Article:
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Co-op Group to cut 400 jobs from head office


// Co-op Group to remove 400 jobs at Manchester head office
// Co-op employs more than 63,000 people including 4,000 at its head offices

The Co-op Group is scrapping 400 jobs at its Manchester head office as the company struggles with tough trading conditions.

Co-op, which employs more than 63,000 people including 4,000 at its head offices, warned in April of the impact of inflation on food supplies after annual profits more than halved amid supply chain disruption and higher staff wages.

The group owns funeral homes and insurance as well as supermarkets and saw profits were down 57% to £100 million in 2021 after stripping out a one-off £99 million gain relating to the sale of the Co-operative Bank in 2017.

READ MORE: Co-op Food boss: ‘Government must protect food security and provide cost-of-living help’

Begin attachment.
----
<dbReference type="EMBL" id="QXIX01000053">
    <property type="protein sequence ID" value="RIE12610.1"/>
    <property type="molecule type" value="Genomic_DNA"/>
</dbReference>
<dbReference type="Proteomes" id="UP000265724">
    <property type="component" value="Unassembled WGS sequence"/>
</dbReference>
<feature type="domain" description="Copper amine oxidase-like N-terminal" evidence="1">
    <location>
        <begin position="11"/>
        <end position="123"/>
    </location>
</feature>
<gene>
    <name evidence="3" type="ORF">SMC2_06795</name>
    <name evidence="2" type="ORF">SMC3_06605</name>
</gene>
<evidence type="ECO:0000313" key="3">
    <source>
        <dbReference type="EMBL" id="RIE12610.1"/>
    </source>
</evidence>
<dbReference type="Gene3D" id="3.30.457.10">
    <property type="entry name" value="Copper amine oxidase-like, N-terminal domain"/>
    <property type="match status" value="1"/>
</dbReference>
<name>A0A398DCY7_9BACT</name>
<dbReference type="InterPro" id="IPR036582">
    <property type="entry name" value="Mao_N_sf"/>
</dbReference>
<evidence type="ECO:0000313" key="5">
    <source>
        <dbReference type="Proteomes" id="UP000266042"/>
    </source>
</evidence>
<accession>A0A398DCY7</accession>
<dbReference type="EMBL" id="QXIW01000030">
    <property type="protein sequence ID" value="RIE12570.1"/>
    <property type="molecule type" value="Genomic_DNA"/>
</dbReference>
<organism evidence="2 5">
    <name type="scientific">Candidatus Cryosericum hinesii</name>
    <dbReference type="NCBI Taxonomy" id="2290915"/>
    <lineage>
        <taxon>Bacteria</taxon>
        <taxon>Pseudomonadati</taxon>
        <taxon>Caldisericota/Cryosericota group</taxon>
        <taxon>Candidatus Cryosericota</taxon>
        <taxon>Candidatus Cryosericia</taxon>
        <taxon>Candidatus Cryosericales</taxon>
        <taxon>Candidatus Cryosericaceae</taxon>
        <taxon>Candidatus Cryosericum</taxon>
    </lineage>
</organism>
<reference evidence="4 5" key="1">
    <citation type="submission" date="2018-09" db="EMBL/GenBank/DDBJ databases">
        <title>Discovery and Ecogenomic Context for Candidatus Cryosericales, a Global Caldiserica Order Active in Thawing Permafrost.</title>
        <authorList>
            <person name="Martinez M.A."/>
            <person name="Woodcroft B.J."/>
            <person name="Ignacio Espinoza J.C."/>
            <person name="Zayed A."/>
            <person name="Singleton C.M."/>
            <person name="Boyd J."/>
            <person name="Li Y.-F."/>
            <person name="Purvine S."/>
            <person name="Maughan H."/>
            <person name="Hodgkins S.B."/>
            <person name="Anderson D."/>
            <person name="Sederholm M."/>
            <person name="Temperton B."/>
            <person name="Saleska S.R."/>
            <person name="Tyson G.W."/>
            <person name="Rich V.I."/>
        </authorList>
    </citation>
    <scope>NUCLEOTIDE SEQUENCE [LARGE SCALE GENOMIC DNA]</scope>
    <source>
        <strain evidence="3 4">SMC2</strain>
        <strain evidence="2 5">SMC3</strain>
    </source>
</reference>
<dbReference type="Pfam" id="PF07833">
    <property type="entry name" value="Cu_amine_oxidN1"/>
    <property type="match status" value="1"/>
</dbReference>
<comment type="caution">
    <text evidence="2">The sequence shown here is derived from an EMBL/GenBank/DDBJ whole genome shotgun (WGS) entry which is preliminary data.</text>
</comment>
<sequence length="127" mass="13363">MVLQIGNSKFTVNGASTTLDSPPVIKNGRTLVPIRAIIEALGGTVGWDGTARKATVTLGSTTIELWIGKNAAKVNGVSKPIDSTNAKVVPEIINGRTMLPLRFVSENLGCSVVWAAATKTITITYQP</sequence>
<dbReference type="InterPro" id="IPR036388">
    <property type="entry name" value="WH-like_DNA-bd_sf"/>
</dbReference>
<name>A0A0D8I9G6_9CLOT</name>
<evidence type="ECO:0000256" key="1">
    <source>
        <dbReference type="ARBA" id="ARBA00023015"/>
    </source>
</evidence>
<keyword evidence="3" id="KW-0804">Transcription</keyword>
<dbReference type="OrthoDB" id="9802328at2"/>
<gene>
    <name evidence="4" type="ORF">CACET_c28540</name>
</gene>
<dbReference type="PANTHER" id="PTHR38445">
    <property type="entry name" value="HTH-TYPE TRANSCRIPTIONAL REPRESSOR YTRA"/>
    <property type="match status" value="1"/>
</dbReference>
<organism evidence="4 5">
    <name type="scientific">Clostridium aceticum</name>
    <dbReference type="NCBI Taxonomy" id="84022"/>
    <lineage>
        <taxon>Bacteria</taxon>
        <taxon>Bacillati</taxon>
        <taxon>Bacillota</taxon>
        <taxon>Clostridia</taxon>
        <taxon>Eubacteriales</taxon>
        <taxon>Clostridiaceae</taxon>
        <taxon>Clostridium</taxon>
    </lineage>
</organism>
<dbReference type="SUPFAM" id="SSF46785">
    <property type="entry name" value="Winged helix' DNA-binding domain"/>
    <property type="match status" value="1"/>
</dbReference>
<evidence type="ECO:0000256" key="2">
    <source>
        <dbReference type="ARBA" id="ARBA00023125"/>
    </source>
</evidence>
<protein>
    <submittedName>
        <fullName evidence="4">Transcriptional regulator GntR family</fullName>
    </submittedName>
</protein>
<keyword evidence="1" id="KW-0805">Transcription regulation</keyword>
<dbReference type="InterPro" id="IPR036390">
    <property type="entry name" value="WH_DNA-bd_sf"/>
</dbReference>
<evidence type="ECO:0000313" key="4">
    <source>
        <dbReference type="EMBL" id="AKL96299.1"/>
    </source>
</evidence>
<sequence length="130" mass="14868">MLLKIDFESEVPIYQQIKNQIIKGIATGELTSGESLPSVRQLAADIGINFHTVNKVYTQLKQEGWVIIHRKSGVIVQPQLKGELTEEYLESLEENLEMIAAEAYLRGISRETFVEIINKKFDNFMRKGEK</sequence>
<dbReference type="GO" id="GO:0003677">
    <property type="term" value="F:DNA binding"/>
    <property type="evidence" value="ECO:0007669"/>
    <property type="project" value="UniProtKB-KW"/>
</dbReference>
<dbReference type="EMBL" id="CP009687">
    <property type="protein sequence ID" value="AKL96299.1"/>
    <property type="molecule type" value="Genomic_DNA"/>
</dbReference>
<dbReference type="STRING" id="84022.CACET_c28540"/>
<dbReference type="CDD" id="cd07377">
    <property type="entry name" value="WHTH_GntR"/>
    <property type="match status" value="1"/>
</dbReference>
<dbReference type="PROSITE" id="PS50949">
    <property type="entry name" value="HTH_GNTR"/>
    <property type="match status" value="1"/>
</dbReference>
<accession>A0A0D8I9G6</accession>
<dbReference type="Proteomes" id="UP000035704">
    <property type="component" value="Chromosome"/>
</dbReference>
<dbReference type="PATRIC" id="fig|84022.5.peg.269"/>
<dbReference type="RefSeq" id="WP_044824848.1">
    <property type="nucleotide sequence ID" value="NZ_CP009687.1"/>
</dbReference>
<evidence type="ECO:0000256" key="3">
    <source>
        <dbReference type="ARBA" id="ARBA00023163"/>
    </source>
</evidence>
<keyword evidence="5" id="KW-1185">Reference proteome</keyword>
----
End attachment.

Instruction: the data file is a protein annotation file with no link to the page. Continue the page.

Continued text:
Sales at the group’s food business fell by 2% to £9.1 billion despite investing £140 million in opening 50 new stores and refitting 87 more, and spending £18 million on cutting prices.

Co-op chief executive Shirine Khoury-Haq said that some food price increases were “inevitable” this year, but Co-op would try to reduce the impact on its customers, holding the price on 1,000 key items and adding 100 extra products to its budget range.

Co-op said: “We make these changes with a heavy heart, but it is the right thing to do for the long-term health of our Co-op and for all of our members.

“At our last set of annual results, we shared, that as part of our strategy, making our Co-op more efficient and cost-effective was a priority.

“The tough trading environment, including rising inflation, means we have taken the difficult decision to bring forward some of the changes we had planned for 2023.

“These changes, designed to simplify our approach to business, will sadly mean a number of colleagues in central functions will leave the business.”

Co-op said there would be no changes to customer-facing roles in its food stores or funeral homes. It will aim to reduce roles by not filling vacancies in preference to making redundancies.

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